Investigating the Issues That Affect You Most

TCF Bank Under Fire for Overdraft Fees

Customers say new policy took them by surprise

View Comments ()
|
Email
|
Print

    NEWSLETTERS

    Customers at a major bank say they got hit with new fees that never disclosed to them. (Published Tuesday, Nov 15, 2011)

    A new TCF bank policy has some Chicago-area customers seeing red -- in more ways than one.

    Terms used by customers who reached out to NBC Chicago to complain about the bank’s new overdraft policy range from "predatory" and "unreasonable" to "ridiculous."

    The policy, which kicked in in October, changes the way a customer is charged for an overdrawn account. Instead of the former $35 fee per transaction, the bank now fines an overdrawn account every day for 14 consecutive days -- unless or until the customer brings it back up to zero. For some, that means $392 in fees for one overdrawn debit.

    Analiza Domantay of Chicago said she was shocked the first night she saw a $28 overdraft fee on her account. She said she went to the branch near her Bridgeport home the next morning to clear it up -- an error she said was caused by a bank mistake.

    "I can't afford 28 dollars a day. I mean, that's a meal," said the mother of four.

    But Domantay said the branch couldn't help, and sent her home with instructions to call an 800 number. While she appealed the charge, she says, the $28 daily fee kept accruing.

    When she did get a TCF representative on the line and explained her case, she says, "they wouldn’t budge." For her one overdrawn debit, Domantay says her account eventually racked up $392 in fees.

    That same amount hit David Prather’s account. Prather’s daughter, Lisa Maettaoui, says the fees ate up more than half of her elderly father’s Social Security check. When she first noticed the fees, she says she went in to the TCF branch in Melrose Park.

    "You're charging my father $28 every day and it's been seven days. And he goes 'Oh, but we can charge up to 14 days.' Fourteen days?!" said Maettaoui, who wasn't able to get relief from TCF.

    Brock Riebe of Chicago tells a similar account of his frustration with the new TCF policy, about which he says he was never warned.

    "I said this is ridiculous! I should have been notified of these fees," Riebe said. “They said it was a new policy. And I said, you know, you cannot just unleash these new predatory policies.

    The customers we talked to say TCF did not disclose the new policy, but the Minnesota-based bank says its customers "have been notified every way we could think of," including online and by mail.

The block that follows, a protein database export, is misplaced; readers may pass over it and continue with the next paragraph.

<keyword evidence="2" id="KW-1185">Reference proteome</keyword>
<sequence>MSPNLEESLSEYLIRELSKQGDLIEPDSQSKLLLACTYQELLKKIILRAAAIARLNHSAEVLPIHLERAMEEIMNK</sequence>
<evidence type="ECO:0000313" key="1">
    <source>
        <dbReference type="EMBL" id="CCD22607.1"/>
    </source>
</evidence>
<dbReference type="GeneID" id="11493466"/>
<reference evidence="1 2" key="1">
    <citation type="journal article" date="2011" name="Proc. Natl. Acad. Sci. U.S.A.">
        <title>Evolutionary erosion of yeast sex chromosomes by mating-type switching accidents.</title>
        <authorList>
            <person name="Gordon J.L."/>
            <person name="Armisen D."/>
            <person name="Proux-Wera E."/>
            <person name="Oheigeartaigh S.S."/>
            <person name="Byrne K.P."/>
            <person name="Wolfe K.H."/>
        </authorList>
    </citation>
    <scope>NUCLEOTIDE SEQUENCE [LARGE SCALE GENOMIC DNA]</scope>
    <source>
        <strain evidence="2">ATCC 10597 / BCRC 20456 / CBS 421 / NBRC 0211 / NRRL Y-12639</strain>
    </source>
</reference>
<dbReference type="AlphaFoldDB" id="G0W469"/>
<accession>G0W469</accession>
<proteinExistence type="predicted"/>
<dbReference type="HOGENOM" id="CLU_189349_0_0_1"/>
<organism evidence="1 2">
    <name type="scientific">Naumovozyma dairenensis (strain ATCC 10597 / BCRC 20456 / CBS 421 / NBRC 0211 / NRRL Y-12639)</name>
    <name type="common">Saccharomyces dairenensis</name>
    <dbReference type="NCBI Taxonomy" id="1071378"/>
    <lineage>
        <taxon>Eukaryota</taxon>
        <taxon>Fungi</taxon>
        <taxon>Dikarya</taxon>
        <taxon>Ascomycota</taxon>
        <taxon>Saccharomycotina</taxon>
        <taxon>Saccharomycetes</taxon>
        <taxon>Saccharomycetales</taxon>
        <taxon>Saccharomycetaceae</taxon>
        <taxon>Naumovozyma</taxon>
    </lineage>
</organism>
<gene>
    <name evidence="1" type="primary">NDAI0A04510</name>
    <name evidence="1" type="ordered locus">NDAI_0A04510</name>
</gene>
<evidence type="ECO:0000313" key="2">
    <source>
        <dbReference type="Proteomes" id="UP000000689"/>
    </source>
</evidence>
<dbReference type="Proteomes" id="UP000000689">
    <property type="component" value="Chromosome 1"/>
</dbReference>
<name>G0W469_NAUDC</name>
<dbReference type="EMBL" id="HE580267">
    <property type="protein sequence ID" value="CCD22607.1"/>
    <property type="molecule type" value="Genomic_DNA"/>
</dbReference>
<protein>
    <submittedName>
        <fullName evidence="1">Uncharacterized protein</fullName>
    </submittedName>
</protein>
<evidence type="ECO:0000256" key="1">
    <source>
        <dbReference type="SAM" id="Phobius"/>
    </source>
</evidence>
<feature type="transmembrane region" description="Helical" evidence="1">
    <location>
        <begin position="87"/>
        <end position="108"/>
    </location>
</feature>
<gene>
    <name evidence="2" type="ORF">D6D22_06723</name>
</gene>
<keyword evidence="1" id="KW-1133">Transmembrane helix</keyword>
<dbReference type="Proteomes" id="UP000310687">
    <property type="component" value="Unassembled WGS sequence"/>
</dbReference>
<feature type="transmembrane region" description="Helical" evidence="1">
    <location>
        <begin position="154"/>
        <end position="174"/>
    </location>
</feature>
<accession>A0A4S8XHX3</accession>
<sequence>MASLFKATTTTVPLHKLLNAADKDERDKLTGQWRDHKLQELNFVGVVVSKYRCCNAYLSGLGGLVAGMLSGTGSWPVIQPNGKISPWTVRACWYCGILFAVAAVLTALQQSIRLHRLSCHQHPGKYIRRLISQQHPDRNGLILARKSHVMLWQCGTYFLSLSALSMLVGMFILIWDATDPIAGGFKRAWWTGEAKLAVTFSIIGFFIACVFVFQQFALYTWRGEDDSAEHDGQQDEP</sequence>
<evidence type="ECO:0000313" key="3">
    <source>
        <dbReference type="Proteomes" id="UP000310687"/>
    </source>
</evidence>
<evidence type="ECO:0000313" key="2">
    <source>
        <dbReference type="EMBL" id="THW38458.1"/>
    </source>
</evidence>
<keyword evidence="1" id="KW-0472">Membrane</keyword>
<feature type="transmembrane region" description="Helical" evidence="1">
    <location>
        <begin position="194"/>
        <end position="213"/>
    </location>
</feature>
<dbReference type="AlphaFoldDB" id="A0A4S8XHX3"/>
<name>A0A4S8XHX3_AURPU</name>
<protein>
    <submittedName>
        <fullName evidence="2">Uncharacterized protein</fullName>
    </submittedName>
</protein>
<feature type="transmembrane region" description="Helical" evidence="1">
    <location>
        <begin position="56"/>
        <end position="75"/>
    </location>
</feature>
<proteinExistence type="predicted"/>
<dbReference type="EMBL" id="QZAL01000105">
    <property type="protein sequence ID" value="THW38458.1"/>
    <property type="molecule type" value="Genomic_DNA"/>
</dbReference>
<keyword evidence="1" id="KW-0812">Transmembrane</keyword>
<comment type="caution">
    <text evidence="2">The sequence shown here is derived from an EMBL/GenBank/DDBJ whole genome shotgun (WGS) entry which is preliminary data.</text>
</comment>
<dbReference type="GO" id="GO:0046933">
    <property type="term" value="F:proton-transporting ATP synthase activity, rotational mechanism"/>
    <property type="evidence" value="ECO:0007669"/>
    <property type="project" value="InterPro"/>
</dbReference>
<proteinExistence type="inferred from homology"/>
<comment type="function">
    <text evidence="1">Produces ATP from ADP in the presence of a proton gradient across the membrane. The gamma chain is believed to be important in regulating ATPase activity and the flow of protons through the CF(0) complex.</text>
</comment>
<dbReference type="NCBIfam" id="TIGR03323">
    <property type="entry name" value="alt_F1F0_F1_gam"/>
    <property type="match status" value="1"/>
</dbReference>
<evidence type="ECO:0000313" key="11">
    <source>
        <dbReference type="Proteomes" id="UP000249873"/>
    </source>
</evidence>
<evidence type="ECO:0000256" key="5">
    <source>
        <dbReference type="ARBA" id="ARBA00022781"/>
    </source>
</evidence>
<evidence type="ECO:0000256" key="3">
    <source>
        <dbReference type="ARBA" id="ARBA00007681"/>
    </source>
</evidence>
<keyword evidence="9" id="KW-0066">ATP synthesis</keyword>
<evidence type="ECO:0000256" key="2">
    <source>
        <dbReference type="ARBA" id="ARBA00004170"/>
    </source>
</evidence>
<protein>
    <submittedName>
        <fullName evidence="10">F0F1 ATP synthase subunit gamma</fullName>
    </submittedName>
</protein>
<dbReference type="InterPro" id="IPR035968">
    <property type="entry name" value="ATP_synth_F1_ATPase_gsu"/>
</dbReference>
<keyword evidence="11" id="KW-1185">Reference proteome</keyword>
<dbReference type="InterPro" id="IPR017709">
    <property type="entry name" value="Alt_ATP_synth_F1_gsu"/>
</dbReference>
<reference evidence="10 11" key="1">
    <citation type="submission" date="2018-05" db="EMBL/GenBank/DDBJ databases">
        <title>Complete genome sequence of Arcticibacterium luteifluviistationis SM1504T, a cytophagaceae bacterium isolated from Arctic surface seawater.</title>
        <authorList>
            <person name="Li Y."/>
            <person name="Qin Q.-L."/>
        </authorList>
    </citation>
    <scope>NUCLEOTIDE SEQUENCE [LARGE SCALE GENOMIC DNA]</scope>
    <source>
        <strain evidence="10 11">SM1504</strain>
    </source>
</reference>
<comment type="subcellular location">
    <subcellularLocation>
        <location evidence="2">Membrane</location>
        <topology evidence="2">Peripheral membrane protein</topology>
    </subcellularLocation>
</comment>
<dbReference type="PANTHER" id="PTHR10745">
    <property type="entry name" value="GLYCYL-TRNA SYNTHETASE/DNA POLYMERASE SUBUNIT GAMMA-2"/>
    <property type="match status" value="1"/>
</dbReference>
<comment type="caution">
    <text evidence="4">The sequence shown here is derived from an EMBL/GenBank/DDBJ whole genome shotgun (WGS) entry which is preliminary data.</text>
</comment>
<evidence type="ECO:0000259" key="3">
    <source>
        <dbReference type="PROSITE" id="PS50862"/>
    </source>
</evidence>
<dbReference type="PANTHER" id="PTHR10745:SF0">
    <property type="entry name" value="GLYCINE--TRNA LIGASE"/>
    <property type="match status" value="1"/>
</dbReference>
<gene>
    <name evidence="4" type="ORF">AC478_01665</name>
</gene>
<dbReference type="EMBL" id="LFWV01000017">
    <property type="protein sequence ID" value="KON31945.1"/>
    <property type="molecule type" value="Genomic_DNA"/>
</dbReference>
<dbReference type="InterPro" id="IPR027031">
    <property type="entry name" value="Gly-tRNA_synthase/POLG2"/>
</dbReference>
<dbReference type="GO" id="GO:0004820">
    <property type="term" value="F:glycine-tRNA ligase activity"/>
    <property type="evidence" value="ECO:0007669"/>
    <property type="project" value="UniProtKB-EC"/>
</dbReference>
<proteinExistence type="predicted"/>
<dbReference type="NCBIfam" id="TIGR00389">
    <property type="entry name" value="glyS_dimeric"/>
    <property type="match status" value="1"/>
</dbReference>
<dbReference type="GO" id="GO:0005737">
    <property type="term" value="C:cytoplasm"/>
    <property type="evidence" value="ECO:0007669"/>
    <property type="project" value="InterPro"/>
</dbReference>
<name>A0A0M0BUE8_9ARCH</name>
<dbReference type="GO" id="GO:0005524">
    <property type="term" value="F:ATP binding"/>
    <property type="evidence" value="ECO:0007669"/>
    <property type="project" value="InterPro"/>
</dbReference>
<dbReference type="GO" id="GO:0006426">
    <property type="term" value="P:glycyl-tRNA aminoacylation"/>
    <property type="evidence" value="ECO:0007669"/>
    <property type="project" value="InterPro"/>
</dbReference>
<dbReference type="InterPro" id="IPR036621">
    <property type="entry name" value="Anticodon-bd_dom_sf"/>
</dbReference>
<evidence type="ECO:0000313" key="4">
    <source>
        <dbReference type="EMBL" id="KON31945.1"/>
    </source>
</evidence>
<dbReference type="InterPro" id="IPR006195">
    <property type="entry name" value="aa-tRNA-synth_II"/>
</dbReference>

TCF spokesman Jason Korstange says the bank sees the new policy as a change for the better. He says customers in Michigan, where the policy was launched about a year ago, have come to appreciate it.

    “Most people think it’s a better deal," Korstange says. He calls the policy “transparent” and says the bank understands it will lose some customers over it, but expects it to be embraced in the long-run.

    Illinois Sen. Dick Durbin, a frequent critic of bank policies, questions TCF's new charge.

    "It's hard for me to understand how a bank like TCF believes this is good to attract new customers to their bank," Durbin said.

    Against the backdrop of “Occupy Wall Street” and growing anger at bank policies, Durbin says he backs a proposal to require banks to offer a standard disclosure form that will list all fees to all customers.

    "They just can't get by with the old ways and they can't do things behind your back and in hidden ways that are going to penalize consumers," Durbin told Target 5.

    As for customers who may come to appreciate the new policy, don’t count any of the Chicago consumers we interviewed in that group. Domantay complained to the BBB and got her fees reversed. She then closed her account. Riebe closed his account while still disputing his three days’ of fees.

    After our inquiry, TCF erased the fees from David Prather’s account. His daughter Lisa said she was relieved, after worrying her father would not be able to survive the month on his remaining money. She says she also plans to find a new bank for her dad’s account.

    Target 5: Investigating the Issues that Affect You Most